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Re: Changes I've been thinking of...

From: Richard Frith-Macdonald
Subject: Re: Changes I've been thinking of...
Date: Thu, 8 Oct 2009 13:30:01 +0100

On 8 Oct 2009, at 12:46, David Chisnall wrote:

On 8 Oct 2009, at 12:22, Richard Frith-Macdonald wrote:

You are right, I did misunderstand ... I understood the term 'packager' to refer to the person/people responsible for providing GNUstep with a distribution ... ie for a set of packages which are all intended to work together as part of an entire system (such as Ubuntu) and where the 'packager' would reasonably be expected to set policy for all users of the system.

On most systems I've looked at, the same person is responsible for maintaining the core GNUstep packages and a number of application / bundle packages.

Yes ... that's what I was thinking of.

I think what you are suggesting is probably (usually at least) undesirable ... a person providing a single package of their own piece of software should probably *not* be setting policy for the system and therefore should not be setting global defaults.

Not at all. If a person installs a theme, for example, or something like WildMenus then it is generally understood that they will want to use it. If this person is installing it systemwide, then it is generally understood that they will want to use it for all users. If you install any systemwide GNUstep bundle then the package should enable it by default for all users.

I am not talking about someone installing a bundle in their home directory after compiling from source, I am talking about someone installing a package. Someone wanting to install a GNUstep-based environment will typically just select a metapackage in their package manager and install everything (GNUstep core, bundles, frameworks, and apps) in one blob; they should not then be expected to configure things by hand, and they especially should not be expected to configure things by hand per user.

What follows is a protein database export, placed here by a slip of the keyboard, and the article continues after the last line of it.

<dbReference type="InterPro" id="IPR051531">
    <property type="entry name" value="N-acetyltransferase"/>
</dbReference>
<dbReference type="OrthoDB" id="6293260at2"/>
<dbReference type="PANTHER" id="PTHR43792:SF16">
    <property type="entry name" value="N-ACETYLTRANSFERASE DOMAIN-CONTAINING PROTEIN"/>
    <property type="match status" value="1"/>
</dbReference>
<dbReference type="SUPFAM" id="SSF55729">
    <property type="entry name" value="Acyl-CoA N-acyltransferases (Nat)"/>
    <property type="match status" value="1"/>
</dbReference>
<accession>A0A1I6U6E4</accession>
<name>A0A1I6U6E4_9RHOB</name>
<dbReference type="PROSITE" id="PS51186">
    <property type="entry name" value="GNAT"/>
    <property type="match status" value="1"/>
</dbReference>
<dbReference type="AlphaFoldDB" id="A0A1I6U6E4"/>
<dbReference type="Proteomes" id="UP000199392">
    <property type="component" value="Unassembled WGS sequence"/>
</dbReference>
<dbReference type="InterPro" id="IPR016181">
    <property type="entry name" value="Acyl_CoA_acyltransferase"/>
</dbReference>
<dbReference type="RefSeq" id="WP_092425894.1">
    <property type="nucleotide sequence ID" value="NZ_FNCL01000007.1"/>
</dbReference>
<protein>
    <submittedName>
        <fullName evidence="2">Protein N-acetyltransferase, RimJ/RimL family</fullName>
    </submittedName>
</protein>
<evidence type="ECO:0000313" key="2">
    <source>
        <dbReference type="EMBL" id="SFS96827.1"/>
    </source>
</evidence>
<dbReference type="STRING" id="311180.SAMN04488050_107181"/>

OK ... we just have different perceptions here then. In those circumstances I expect a package to be *available* to all users, but NOT to be automatically forced on them. Certainly *I* don't want to have something like that imposed on *ME* just because someone else installs a package globally. That's what I mean about 'policy' ... I don't mind policy being set by the person who managed the distribution (I wouldn't be using the distribution if I didn't think its managers policy was a good one), but I would hate to have it set just because someone else sharing the system with me decides to install a package and make it available to me. We can probably agree to differ on this ...it's not really very relevant.

However, for the scenario you are suggesting the answer is still pretty much the same ... the packager could do it the same way as with most other software ... edit the file using standard unix tools such as sed and awk. Of course, we could provide specific utilities like plmerge, but 'standard' unix techniques of marking sections of the file with comments and removing/inserting stuff between those comments would work just fine.

Adding an entry to a dictionary that may or may not already exist in a plist file is... nontrivial with sed / awk. You will note that other software these days generally does not modify files like this. Instead, they provide a configuration directory. A good example is Apache, where various modules are generally installed as separate packages. In the bad old days, things worked exactly as you describe. Packages modified the configuration file, and if you were lucky installing or removing a module package would not trash your httpd.conf (although good luck if you ever tried to upgrade a module package). Now, each module installs a separate configuration file.

Well I really don't see your problem ... It *is* trivially easy for someone familiar with unix tools (awk in particular) to add entries to a property list using those tools, especially if you (as the package manager) control what's in there anyway. If you don't happen to like doing it that way (I tend to agree with you there, but I gave the sed/awk example as the method most frequently used historically), you can use the mechanism in the example you gave yourself (from apache) and just build the plist by merging plists from the installed packages (in which case you handle uninstall by uninstalling your package and rebuilding the global defaults plist from the remaining installed packages with plmerge).

Either way, my point remains the same ... it's up to the packaging systems used by the distribution how they do things, the task is much the same as with any other software, not a GNUstep specific issue, and it's really not our concern how packagers for different distributions do things. If you are putting together a package for Debian, you ask the Debian maintainers how they want things done rather than asking the developers. We can certainly give advice, but it's not our job to dictate this.

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